II. ISSUE & STANDARD OF REVIEW
The narrow issue that we must address is whether the three-year priority period of 11 U.S.C. § 507(a)(8)(A)(i), which governs income tax claims, may be tolled during the pendency of a prior bankruptcy proceeding. This is a question of law involving the interpretation and application of the Bankruptcy Code, and our review is de novo. See In re James Cable Partners, L.P., 27 F.3d 534, 536 (11th Cir.1994).
III. CONTENTIONS OF THE PARTIES
On appeal, the Morgans contend that their tax liability for 1987, 1988, and 1989 should be discharged in their second Chapter 13 proceeding, because the tax liability is older than the three years allowed under § 507(a)(8)(A)(i). The Morgans argue that the plain language of the Bankruptcy Code does not allow for tolling this three-year priority period during the pendency of their first bankruptcy proceeding.
The IRS, on the other hand, contends that an automatic stay during the Morgans' first bankruptcy proceeding prevented it from collecting the tax liability. For this reason, the IRS argues, the three-year priority period of § 507(a)(8)(A)(i) should be tolled during the pendency of the Morgans' first Chapter 13 case and the tax liability should not be discharged.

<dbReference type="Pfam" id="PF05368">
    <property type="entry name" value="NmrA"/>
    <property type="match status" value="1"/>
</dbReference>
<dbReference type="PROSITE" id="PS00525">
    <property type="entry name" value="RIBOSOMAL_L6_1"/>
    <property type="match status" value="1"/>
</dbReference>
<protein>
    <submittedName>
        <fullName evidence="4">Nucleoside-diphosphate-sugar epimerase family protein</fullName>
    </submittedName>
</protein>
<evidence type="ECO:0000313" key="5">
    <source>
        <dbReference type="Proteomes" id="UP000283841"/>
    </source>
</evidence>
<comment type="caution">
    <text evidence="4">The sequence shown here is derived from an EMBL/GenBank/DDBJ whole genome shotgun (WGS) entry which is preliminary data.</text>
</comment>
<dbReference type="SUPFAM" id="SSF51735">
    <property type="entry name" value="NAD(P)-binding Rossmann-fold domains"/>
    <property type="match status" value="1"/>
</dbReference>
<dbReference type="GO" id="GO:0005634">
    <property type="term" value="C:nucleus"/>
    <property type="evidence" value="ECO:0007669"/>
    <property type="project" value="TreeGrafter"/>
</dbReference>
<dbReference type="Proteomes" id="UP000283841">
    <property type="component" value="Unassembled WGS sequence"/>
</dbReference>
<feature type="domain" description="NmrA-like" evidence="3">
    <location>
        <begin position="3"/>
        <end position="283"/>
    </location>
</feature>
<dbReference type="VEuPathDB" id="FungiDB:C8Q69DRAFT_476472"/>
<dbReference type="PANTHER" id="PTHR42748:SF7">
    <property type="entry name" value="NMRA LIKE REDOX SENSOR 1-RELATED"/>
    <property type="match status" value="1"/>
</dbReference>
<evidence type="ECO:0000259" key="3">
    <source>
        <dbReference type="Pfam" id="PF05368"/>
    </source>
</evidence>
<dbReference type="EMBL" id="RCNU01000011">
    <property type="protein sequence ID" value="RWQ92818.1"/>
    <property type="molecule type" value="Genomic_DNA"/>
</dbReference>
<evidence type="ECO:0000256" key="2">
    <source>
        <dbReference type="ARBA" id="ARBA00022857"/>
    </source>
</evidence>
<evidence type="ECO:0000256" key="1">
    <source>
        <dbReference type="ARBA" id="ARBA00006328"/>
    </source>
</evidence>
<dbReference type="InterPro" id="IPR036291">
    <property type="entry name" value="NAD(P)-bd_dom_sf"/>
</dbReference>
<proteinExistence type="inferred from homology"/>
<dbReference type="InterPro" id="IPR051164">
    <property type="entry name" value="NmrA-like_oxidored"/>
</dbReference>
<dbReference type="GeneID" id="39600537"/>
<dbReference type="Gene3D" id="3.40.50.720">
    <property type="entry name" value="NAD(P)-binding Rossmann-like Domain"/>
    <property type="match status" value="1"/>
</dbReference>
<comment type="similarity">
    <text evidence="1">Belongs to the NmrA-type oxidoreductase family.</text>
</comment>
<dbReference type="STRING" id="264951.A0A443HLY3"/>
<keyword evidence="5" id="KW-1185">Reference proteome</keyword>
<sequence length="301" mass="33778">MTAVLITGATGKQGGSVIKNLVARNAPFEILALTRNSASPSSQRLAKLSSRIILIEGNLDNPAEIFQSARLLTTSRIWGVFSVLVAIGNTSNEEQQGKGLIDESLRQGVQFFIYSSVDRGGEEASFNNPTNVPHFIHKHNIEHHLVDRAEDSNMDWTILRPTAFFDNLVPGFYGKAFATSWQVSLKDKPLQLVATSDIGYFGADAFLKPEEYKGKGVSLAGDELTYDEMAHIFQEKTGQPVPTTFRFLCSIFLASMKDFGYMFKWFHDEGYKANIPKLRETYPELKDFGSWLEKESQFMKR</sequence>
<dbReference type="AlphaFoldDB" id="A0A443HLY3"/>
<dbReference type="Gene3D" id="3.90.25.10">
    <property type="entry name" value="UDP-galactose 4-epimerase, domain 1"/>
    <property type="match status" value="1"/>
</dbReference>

Priority claims under 11 U.S.C. § 507(a)(8)(A)(i) are due to be paid in full under a Chapter 13 repayment plan, see 11 U.S.C. § 1322(a), and also receive protection against discharge. See 11 U.S.C. § 523(a)(1). Section 507(a)(8)(A)(i) provides that unpaid income taxes are entitled to “priority status” so long as the tax returns were due less than three years before the filing date of the bankruptcy petition.2 Neither party disputes that the tax liability in question is now more than three years old and normally would be discharged under 11 U.S.C. § 1328(a).3
In this case, the IRS was prevented from collecting the unpaid income taxes during the pendency of the first bankruptcy proceeding by the provisions of the confirmed plan and the automatic stay imposed by 11 U.S.C. § 362(a)(6). The IRS contends that in cases like this, the three-year priority period should be tolled during the pendency of the first bankruptcy proceeding.